Trump's Tariff Plans Spook Emerging-Market Investors
By Ira Iosebashvili
The re-emergence of global trade fears is confronting investors in once-buoyant emerging markets with a sharp increase in uncertainty over the outlook for growth and investment around the world.
President Donald Trump's pledge to impose tariffs on foreign aluminum and steel hit the currencies of export-dependent countries such as Mexico and Russia and contributed to a 2.8% decline in the MSCI Emerging Markets Index, which measures stock performance, for the week ended Friday.
Many emerging markets rely on raw materials and other exports to sustain their economies, making them particularly vulnerable to changes in commodity markets, especially if the U.S. adopts protectionist measures. Asset values across emerging markets have stalled this year after a long rally was interrupted by a rise in U.S. interest rates, which reduced demand for risky securities and made safer U.S.-issued securities relatively more appealing.
Many are concerned that an extended period of uncertainty could hamper further gains in emerging markets, where returns in recent years have dwarfed those found in developed markets.
Emerging markets' "time in the sun is coming to an end," said Alan Robinson, global portfolio adviser at RBC Wealth Management. "Clearly, the uncertainty on trade doesn't help matters."
Investors pulled a net $4.5 billion out of emerging-market funds in February, ending a 14-month streak of net inflows, data from the Institute of International Finance showed. Emerging-market stocks are down 7.1% from multiyear highs hit in January. The MSCI Emerging Markets Currencies Index has lost 1% from the start of the year through Thursday, after hitting an all-time high earlier this year.
The losses stand in contrast to a rally that has rewarded investors in recent years. Emerging-market stocks have risen nearly 49% since the beginning of 2016, beating out gains in U.S. and European averages. The MSCI Emerging Market Currencies Index is up 17% in the same period, fueled by investors seeking to buy the bonds of developing countries, some of which are denominated in the local currency and offer comparatively high yields.
Part of the week's selling came after Federal Reserve Chairman Jerome Powell told Congress on Tuesday that the U.S. economic outlook remained bright amid stronger growth and inflation. Some investors believe the comments suggested the central bank may begin raising rates at a faster pace this year, a move that could drive up U.S. yields, making emerging markets seem less attractive by comparison.
Currencies that have notched big gains this year may be most vulnerable if markets stay rocky, said Kit Juckes, a strategist at Société Générale. Many of those also belong to countries that have benefited most from trade and a reinvigorated global economy and are heavily dependent on exports.
"If Donald Trump does bad things for global growth, I don't want to be anywhere near currencies like the Mexican peso and South African rand," Mr. Juckes said.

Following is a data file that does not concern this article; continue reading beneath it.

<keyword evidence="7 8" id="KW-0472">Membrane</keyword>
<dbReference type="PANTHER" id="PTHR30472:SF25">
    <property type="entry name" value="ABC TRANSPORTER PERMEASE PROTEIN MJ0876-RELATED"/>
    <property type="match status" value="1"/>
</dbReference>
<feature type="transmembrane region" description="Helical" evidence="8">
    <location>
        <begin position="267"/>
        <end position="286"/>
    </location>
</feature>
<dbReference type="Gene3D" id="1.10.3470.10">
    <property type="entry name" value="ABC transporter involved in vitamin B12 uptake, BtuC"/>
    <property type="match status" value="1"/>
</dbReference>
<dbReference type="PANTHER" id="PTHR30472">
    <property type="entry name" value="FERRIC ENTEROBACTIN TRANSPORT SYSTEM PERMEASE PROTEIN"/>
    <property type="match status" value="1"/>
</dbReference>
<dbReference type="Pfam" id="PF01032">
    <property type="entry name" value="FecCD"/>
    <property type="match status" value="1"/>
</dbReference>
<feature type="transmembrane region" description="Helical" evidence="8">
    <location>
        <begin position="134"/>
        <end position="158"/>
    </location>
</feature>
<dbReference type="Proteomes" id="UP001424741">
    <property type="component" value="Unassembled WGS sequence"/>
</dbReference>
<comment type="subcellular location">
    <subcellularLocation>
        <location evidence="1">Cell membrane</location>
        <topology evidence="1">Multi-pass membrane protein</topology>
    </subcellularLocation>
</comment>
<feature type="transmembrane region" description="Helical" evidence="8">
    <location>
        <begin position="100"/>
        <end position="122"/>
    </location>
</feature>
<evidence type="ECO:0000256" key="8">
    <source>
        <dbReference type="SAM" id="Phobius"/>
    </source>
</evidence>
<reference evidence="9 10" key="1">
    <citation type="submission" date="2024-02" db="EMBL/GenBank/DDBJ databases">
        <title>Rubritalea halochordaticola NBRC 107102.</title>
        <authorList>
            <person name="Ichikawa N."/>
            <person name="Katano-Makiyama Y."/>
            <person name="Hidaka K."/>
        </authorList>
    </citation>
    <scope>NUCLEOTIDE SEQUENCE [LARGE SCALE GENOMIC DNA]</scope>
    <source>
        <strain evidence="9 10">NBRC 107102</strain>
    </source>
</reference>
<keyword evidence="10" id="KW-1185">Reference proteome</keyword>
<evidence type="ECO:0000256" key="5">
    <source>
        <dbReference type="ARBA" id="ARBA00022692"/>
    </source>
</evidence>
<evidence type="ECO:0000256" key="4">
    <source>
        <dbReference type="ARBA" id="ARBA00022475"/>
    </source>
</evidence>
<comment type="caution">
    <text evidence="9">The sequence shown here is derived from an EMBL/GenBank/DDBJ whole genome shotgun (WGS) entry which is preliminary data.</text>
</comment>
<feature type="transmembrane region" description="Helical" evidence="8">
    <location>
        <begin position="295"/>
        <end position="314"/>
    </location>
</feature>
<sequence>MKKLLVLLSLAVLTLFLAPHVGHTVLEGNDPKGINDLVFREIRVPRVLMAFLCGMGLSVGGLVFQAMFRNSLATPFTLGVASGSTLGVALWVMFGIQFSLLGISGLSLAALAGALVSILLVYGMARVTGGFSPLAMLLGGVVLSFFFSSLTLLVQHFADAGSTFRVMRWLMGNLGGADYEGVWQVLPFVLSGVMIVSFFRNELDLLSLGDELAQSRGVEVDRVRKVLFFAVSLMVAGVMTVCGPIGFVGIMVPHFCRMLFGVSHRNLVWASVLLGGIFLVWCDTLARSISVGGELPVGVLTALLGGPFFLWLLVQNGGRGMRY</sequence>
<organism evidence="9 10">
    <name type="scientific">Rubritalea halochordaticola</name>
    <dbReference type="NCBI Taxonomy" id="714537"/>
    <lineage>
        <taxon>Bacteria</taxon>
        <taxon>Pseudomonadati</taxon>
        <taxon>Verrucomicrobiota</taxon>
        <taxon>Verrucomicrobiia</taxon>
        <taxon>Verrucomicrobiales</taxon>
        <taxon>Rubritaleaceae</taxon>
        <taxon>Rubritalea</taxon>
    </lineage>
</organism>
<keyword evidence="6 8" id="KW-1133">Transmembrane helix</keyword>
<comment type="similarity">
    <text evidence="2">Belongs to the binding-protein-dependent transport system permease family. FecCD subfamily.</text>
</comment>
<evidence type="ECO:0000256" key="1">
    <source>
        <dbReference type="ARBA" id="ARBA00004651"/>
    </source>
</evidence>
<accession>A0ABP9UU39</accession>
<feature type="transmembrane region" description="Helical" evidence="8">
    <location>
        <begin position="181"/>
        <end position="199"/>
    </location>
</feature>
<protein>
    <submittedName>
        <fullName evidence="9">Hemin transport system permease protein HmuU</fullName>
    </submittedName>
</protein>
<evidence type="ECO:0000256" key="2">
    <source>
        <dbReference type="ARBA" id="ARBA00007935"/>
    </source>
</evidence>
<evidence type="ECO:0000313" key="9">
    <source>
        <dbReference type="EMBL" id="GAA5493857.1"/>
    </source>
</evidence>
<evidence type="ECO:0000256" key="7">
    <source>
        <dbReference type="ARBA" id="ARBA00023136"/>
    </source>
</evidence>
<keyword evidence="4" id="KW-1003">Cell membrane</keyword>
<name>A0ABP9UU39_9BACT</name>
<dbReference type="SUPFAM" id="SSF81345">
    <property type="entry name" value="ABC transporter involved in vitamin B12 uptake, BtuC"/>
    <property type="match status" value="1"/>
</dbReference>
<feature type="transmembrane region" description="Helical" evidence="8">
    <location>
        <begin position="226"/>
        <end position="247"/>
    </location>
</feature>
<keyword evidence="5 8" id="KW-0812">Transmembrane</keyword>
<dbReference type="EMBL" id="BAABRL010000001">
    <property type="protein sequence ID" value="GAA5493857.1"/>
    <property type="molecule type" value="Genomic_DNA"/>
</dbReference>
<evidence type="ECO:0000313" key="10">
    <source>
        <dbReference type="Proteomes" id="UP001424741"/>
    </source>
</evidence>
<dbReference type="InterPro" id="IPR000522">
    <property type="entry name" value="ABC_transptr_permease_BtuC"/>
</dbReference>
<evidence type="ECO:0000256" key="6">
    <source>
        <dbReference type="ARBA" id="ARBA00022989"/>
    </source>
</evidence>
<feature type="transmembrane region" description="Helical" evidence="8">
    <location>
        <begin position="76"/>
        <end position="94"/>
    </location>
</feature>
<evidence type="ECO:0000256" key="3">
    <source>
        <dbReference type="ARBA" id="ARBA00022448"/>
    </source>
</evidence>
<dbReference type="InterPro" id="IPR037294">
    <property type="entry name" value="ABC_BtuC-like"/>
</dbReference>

The peso is down 1.4% against the dollar last week, after climbing 6.1% from the beginning of the year until Feb. 23. The rand has lost 3.1%, after a nearly 7% gain in that period. The Russian ruble is off 1.1%, after a 2.7% gain.
A further rise in U.S. bond yields, meanwhile, could hurt countries like South Korea, where rates are low compared with other emerging markets. The Korean won is down 1.2% this year, after rising more than 13% in 2017.
Another worry is China, the world's second-largest economy and the top consumer of many raw materials. Officials there face the task of deflating potentially dangerous bubbles in economic sectors such as real estate, a move that could hurt growth. China's official manufacturing purchasing managers index, a gauge of factory activity, dropped to its lowest level in 19 months in February.
Many investors remain optimistic for the long term, noting that equity valuations in the sector are still more attractive than those in developed markets. Many developing countries have also built up reserves, tamed inflation and scrapped currency pegs, making them more able to withstand periods of global volatility.
Markets have also become deeper and more liquid. Emerging markets accounted for nearly 25% of global fixed income in 2017, compared with 2% in 2000, data from Insight Investment showed.
"The macroeconomic picture is totally different," said Gaurav Mallik a portfolio strategist with State Street Global Advisors.
Key countries are doing much better today than they did earlier in the decade, or during the Asian Crisis of the late 1990s, Mr. Malik said.
Still, many are preparing for a bumpier ride.
"The trade where you buy everything and don't worry about anything is over," said Federico Kaune, head of emerging markets fixed income at UBS Asset Management.
Write to Ira Iosebashvili at firstname.lastname@example.org
(END) Dow Jones Newswires
March 04, 2018 08:14 ET (13:14 GMT)Copyright (c) 2018 Dow Jones & Company, Inc.